Video Shows Rescue Of 83-Year Old From KY Floods As Hundreds Remain Missing

By Bill Galluccio

August 1, 2022

At Least 25 Die As Major Flooding Ravages Eastern Kentucky After Heavy Rains
Photo: Getty Images

The death toll from the historic floods in Kentucky has risen to 30, Governor Andy Beshear said in a Monday (August 1) morning update. Beshear warned that the death toll will likely climb even higher as hundreds of people remain unaccounted for.

"That's going to grow," he said. "We know about additional bodies beyond these 30 confirmed."

Over 1,400 people have been rescued since last week, with numerous agencies conducting air and water rescues across the state.

The Wolfe County Search & Rescue Team shared a dramatic video of a helicopter airlifting an 83-year-old woman and her family off the roof of her flooded house.

"This residence had 5 members trapped in the attic. Wolfe County Swift Water techs broke through a window to gain access to the family. One at a time, they were transported out of the home to gain access to the roof, where a guardsman was positioned to assist with the hoist. On this particular evolution, an 83yr old female was hoisted to safety," the agency wrote.

We wanted to share how amazing our friends at DET 1 C/2-238th AVN - Wildcat DUSTOFF are. This residence had 5 members trapped in the attic. Wolfe County Swift Water techs broke through a window to gain access to the family. One at a time, they were transported out of the home to gain acceess to the roof where a guardsman was positioned to assist with the hoist. On this particular evolution, an 83yr old femaile was hoisted to safety. Although team members had moved to a safe distance during the hoist, you can still witness the power of the rotoator wash and it's impact on the teams ability to maintain position. Teams coming together to save lives. We would also like to thank the other countelss agencies from across the state and beyond that came in to assist.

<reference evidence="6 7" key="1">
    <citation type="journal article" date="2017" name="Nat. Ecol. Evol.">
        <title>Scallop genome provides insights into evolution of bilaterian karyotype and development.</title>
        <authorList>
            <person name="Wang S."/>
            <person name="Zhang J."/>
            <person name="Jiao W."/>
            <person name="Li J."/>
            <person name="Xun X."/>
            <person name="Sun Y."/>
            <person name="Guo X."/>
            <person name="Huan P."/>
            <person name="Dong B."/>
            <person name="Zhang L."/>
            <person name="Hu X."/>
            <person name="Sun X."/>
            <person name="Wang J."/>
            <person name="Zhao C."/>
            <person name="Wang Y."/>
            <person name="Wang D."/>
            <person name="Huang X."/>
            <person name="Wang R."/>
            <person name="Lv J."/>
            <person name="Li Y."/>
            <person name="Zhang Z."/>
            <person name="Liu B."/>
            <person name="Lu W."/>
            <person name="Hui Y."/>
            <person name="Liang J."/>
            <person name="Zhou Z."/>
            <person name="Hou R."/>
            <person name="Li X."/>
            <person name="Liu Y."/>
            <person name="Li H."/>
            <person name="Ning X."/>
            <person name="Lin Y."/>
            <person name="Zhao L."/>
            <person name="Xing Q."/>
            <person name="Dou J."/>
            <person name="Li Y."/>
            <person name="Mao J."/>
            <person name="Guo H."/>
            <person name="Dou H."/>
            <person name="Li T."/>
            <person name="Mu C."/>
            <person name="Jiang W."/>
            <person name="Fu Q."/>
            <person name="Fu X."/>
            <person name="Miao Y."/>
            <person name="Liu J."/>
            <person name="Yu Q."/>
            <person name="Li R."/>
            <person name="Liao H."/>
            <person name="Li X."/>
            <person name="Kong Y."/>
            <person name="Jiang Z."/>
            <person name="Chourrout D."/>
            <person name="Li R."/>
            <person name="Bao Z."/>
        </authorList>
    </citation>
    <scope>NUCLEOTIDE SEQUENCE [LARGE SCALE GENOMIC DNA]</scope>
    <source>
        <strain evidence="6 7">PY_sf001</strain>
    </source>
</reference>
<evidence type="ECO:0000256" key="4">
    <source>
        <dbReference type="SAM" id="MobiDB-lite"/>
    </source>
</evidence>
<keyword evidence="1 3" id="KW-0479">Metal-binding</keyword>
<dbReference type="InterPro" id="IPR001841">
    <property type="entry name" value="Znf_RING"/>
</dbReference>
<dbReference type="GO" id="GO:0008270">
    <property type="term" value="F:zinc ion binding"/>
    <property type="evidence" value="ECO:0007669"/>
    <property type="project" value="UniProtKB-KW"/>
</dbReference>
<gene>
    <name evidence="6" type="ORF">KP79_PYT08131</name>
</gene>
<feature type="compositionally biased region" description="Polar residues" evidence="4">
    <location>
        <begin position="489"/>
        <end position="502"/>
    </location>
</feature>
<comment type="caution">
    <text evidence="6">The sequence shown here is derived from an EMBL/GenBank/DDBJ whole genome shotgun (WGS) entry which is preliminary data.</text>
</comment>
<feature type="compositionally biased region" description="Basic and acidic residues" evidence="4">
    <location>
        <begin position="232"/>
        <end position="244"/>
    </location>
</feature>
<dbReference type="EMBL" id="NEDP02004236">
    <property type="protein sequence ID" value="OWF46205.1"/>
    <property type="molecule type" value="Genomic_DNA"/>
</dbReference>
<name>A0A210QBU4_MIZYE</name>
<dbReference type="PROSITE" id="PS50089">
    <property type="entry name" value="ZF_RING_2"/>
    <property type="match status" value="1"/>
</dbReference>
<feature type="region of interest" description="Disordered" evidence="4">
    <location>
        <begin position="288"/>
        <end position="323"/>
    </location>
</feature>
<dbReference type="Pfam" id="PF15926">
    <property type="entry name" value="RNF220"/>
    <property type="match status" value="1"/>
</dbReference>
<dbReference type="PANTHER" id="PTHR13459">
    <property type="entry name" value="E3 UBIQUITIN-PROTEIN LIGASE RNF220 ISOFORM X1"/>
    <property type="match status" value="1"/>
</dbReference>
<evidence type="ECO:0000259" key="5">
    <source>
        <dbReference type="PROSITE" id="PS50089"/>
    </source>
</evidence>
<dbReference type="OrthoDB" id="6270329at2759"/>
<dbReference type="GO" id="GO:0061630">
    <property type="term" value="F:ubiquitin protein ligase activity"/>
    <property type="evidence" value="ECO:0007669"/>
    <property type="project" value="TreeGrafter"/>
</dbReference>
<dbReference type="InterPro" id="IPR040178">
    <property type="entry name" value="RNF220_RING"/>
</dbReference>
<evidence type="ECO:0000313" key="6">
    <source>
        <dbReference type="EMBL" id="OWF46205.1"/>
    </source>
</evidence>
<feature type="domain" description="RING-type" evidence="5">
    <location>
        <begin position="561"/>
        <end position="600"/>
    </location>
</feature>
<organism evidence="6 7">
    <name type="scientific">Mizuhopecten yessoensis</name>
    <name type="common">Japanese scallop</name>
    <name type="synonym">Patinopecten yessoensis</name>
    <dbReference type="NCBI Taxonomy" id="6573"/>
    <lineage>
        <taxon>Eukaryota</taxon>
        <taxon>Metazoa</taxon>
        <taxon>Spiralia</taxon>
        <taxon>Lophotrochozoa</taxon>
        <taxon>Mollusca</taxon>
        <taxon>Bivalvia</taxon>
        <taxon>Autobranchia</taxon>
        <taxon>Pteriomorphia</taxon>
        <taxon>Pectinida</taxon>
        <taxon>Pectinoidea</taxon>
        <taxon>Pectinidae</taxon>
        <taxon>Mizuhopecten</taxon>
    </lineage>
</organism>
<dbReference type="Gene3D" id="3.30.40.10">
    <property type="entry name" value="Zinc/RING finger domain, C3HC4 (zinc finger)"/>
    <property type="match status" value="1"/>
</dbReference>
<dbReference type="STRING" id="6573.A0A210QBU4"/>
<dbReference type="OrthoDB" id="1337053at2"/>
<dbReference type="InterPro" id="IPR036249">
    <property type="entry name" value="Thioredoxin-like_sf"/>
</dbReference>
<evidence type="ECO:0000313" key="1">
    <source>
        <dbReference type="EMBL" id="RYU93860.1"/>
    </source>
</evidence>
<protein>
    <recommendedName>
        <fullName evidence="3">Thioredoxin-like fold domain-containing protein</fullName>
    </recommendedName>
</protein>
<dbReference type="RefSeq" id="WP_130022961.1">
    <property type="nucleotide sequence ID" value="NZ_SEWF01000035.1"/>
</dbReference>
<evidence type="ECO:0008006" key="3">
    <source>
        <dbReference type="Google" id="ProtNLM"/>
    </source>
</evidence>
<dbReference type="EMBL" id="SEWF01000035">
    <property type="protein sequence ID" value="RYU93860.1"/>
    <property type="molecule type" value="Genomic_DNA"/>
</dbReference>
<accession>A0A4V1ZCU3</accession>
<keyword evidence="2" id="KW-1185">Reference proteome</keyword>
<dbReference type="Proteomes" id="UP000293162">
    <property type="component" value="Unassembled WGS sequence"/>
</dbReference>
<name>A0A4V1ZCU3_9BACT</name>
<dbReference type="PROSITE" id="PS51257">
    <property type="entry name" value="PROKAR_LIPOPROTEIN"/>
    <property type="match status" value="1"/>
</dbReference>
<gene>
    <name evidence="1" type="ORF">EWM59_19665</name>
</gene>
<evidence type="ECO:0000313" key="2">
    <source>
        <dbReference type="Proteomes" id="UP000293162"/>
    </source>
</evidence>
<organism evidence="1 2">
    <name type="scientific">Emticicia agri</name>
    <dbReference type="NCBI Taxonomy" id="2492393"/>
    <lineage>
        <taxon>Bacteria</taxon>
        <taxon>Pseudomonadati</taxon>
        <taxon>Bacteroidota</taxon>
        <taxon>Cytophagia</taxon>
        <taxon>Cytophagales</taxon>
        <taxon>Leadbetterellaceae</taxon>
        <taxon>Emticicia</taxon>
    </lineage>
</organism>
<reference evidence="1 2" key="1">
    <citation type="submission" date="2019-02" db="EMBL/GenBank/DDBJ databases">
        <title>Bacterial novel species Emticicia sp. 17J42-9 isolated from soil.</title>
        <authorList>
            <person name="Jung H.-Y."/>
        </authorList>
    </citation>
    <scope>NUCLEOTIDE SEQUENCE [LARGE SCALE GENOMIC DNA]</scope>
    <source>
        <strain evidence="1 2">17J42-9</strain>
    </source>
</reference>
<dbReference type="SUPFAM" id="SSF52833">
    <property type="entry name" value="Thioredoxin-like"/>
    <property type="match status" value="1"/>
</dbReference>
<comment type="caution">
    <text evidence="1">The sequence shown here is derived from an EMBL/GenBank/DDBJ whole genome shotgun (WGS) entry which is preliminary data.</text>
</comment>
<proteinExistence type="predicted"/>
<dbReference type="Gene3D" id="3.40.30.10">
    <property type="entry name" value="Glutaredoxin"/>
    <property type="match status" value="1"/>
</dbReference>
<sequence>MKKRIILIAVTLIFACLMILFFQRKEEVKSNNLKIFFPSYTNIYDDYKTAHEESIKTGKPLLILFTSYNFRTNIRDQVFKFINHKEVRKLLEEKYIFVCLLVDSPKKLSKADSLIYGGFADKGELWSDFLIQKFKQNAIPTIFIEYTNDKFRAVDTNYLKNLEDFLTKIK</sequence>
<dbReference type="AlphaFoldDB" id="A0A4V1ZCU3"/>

Posted by Wolfe County Search & Rescue Team on Sunday, July 31, 2022

Rescue efforts have been hampered by ongoing storms, which have dumped over a foot of rain in some parts of Eastern Kentucky. Severe weather is in the forecast for Monday and Tuesday, which could bring even more rain, along with high winds and thunderstorms that could produce hail.

While the weather is expected to be dry on Wednesday, temperatures could soar into the 90s, leaving many people vulnerable to the hot weather.

"People need to be careful, and it's going to get even tougher," Beshear said. "When the rain stops, it's going to get really hot, and we need to make sure people are ultimately stable by that point in time."

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